Britain’s opposition Conservatives started their party conference believing they were odds-on to form the next government but ended it on Wednesday with their lead in the polls shrinking.
Many Tories will have gone home fearing that the economic crisis that dominated the four-day annual gathering may have given fresh impetus to British Prime Minister Gordon Brown’s Labour government.
At times, the center-right Conservatives looked as if they were running to keep up with events.
Leader David Cameron was forced to rip up the agenda in response to the fast-changing financial picture, making two unscheduled speeches on the economy and dedicating a chunk of his keynote speech to it as well.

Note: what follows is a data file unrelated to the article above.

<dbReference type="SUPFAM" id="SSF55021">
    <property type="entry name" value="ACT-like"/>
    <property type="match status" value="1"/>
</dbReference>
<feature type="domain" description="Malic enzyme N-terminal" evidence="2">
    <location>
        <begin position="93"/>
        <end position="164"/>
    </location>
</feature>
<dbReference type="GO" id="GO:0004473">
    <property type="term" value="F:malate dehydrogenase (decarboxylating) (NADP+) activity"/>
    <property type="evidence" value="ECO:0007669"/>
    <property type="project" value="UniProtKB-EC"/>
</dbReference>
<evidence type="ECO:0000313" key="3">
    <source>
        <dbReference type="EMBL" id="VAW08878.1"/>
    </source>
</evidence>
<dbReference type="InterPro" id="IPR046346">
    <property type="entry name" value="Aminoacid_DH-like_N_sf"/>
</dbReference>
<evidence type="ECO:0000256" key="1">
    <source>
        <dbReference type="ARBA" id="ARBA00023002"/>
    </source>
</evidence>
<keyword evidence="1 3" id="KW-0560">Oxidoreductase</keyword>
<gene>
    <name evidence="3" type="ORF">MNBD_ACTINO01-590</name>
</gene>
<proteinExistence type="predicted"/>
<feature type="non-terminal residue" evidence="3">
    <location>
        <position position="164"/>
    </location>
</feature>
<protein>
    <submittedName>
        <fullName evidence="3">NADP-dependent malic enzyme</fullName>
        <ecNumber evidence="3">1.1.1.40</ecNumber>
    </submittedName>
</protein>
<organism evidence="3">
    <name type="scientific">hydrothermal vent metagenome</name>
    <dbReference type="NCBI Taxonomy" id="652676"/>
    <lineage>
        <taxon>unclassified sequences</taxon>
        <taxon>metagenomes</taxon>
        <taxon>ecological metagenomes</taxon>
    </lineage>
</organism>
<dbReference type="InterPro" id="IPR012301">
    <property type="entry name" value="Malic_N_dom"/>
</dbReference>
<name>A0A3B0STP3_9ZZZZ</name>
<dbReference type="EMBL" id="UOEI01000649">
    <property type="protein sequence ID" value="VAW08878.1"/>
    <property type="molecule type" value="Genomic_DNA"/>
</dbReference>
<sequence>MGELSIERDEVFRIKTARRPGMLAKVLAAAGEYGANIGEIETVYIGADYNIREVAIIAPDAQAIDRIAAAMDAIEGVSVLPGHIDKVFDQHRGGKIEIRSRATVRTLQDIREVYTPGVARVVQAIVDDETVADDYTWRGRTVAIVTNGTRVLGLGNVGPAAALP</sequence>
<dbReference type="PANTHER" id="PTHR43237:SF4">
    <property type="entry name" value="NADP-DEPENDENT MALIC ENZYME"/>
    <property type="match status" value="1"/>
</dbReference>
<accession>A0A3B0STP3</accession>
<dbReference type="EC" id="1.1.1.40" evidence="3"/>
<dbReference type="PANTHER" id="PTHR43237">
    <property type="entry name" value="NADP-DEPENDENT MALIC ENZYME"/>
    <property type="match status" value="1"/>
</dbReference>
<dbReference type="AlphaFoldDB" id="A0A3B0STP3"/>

Difficult times lay ahead, he admitted, and he was “a man with a plan, not a miracle cure.”
As Cameron’s party has looked united, Brown has faced a bid by a group of Labour lawmakers to force him into a leadership election, but the prime minister bounced back with a speech underlining his experience last week.
As a result, after leading Labour by more than 20 points a few weeks ago, the Conservatives’ lead has been cut to 12 points, a ComRes poll for the Independent newspaper showed on Tuesday, with an election due by 2010.
“You can’t prove you’re ready to be prime minister — and it would be arrogant to pretend you can,” Cameron said. “The best you can do is tell people who you are and the way you work; how you make decisions and then live with them.”